Clay artist Phoebe Cummings was named the winner of the inaugural £10,000 Woman’s Hour Craft Prize in a live broadcast this morning from the V&A, where she was awarded the prize by a judging panel made up of Rosy Greenlees, Executive Director of the Crafts Council; Tristram Hunt, Director of the V&A; Martha Kearney, BBC journalist and broadcaster; Susie Lau, fashion writer and style influencer; and Jacky Klein, art historian.
Rosy Greenlees, Executive Director, Crafts Council, said: “Phoebe’s work is truly original. It encompasses performance art and studio ceramics and defies easy categorisation. Working exclusively with raw clay to create site-specific pieces that change subtly day-to-day, her staggeringly beautiful work asks us to celebrate rather than mourn the passing of time.
“She challenges ideas of what craft is with work that is almost impossible to possess but delights in the physical process of making and shows a highly skilled understanding of the material. And so despite stiff competition from 11 other exceptional makers, she has been awarded the inaugural Woman’s Hour Craft Prize.”
Phoebe uses unfired clay to create temporary sculptures and installations that gradually disintegrate, challenging expectations of what craft is. Intricate and detailed, her work responds to the natural world and lasts only for the duration of an exhibition after which the clay is, where possible, reclaimed and reused on future pieces.
For the Craft Prize, she created a fountain that dissolves as the water flows, which has been on display at the V&A since early September alongside work by the other 11 finalists. The exhibition, which will embark on a UK-wide tour from early 2018, provides an important snapshot of how contemporary British craft practice reflects on and engages with, the world today.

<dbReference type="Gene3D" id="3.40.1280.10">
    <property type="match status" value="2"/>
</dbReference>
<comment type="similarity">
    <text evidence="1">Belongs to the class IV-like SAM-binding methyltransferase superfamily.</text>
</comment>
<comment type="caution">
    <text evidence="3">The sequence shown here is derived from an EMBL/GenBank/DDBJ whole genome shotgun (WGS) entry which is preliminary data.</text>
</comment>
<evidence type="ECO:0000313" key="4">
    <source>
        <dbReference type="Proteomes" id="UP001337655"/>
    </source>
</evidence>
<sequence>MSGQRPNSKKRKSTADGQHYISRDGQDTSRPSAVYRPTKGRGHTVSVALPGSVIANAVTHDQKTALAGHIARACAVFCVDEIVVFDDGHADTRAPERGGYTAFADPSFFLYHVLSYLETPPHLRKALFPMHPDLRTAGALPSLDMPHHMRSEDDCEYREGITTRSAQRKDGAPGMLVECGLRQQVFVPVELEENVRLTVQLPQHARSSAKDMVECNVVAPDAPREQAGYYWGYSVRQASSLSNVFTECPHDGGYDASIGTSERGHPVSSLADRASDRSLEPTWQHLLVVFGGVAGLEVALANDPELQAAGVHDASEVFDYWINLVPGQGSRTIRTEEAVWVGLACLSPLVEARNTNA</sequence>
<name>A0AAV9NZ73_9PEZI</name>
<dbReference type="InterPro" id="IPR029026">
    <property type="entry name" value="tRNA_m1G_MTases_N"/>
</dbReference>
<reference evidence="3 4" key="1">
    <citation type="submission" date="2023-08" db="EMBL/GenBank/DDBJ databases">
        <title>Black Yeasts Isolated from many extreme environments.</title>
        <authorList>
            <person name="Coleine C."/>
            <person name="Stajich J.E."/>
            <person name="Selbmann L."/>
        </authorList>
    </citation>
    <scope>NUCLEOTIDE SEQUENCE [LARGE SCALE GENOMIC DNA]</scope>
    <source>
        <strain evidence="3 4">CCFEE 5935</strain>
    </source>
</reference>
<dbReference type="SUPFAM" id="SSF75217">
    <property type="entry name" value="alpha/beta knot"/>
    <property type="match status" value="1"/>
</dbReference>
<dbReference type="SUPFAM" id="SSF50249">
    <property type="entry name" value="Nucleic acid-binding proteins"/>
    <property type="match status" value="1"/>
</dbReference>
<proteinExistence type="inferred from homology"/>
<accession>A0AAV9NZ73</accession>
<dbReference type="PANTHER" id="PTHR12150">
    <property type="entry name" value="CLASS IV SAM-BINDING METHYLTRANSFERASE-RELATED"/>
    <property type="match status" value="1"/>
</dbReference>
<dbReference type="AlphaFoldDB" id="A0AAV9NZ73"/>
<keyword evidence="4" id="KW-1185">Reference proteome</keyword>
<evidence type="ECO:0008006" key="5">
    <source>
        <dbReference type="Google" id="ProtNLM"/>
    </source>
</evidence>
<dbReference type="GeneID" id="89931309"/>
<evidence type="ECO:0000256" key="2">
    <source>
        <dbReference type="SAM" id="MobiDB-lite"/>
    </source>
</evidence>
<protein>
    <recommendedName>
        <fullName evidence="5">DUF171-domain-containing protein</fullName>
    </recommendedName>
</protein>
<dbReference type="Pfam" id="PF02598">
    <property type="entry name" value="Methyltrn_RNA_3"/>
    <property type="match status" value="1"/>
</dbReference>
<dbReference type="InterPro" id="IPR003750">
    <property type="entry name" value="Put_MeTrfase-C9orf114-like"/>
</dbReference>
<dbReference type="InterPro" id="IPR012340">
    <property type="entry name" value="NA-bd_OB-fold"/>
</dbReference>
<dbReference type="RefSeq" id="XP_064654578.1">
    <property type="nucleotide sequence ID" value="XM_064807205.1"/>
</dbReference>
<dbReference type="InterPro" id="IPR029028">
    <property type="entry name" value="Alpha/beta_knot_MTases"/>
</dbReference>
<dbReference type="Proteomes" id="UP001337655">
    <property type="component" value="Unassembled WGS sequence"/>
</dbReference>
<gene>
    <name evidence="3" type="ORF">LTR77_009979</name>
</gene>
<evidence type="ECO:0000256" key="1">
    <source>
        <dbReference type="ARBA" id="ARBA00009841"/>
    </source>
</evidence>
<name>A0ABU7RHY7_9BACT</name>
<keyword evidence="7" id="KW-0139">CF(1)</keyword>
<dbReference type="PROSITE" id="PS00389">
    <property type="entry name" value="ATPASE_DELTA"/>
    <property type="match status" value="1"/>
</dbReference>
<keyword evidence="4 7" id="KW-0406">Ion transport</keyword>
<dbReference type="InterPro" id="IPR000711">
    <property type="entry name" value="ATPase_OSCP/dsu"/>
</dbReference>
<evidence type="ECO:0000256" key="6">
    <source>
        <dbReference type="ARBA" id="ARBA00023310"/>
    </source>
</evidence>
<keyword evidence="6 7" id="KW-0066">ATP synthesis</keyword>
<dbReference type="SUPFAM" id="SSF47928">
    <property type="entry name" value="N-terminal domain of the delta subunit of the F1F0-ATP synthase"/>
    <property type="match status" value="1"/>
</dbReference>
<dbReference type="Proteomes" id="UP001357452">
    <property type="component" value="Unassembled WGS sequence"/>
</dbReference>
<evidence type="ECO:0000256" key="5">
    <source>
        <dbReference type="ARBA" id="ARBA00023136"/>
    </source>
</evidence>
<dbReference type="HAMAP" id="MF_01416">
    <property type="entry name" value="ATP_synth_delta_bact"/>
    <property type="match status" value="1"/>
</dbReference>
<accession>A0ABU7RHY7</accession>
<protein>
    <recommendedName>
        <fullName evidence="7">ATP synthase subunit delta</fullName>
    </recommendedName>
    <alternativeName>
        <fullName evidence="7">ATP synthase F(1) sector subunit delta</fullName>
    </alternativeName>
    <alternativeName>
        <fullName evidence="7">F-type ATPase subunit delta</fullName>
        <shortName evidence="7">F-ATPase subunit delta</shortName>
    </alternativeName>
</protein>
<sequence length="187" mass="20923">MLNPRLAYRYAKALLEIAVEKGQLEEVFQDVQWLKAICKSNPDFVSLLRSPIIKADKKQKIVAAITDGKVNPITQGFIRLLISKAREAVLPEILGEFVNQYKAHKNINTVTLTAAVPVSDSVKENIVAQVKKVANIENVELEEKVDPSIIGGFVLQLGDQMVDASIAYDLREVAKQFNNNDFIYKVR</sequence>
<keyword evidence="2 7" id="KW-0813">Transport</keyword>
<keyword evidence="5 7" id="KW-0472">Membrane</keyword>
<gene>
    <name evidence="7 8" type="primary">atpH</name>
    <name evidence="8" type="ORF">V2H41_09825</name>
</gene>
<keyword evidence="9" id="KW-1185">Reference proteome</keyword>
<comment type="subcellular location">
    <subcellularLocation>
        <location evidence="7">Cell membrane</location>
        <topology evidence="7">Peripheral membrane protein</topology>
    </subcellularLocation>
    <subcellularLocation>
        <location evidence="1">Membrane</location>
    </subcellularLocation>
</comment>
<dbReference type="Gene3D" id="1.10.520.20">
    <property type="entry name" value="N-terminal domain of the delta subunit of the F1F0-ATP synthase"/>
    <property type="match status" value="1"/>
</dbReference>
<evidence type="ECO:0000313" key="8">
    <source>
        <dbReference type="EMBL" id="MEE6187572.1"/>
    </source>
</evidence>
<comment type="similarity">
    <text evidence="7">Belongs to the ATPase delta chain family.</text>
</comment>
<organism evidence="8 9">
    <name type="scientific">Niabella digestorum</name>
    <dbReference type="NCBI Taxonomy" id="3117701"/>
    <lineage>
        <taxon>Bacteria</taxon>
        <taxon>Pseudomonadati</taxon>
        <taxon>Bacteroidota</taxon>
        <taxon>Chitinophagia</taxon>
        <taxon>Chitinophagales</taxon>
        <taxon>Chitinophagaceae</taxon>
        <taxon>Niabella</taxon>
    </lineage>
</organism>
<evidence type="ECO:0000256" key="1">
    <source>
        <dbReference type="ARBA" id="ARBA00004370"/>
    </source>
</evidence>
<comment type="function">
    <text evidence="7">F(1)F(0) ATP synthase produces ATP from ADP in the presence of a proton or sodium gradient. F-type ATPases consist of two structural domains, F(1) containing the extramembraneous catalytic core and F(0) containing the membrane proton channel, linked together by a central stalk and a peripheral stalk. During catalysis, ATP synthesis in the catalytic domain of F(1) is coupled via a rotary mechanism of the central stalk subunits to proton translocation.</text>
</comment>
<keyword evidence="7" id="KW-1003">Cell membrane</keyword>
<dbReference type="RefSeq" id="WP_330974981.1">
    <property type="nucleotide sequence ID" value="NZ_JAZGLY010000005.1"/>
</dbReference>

Phoebe said: “I am overwhelmed to have been chosen from such a strong and diverse shortlist. The Woman’s Hour Craft Prize has done a huge amount to raise public awareness and discussion around contemporary craft and the breadth of practice it encompasses.
“Making work that is ephemeral and performative isn’t always the most straightforward path to take, so the recognition and support of the prize will have a big impact in enabling me to continue pushing my work forward. I plan to use the money to make a usable work space at home – no doubt my family will be overjoyed that they can finally reclaim the kitchen table.”
Following its display at the V&A until 5 February 2018, the Woman’s Hour Craft Prize exhibition will begin a UK-wide tour from March 2018 initially displaying at The Forum, Norwich (12 March – 12 April 2018), Mottisfont National Trust, Hampshire (28 April – 1 July 2018) and Bristol Museums (14 July – 11 Nov 2018). Further locations to be announced in due course.
Creative Boom Go to Source
Author: Katy Cowan
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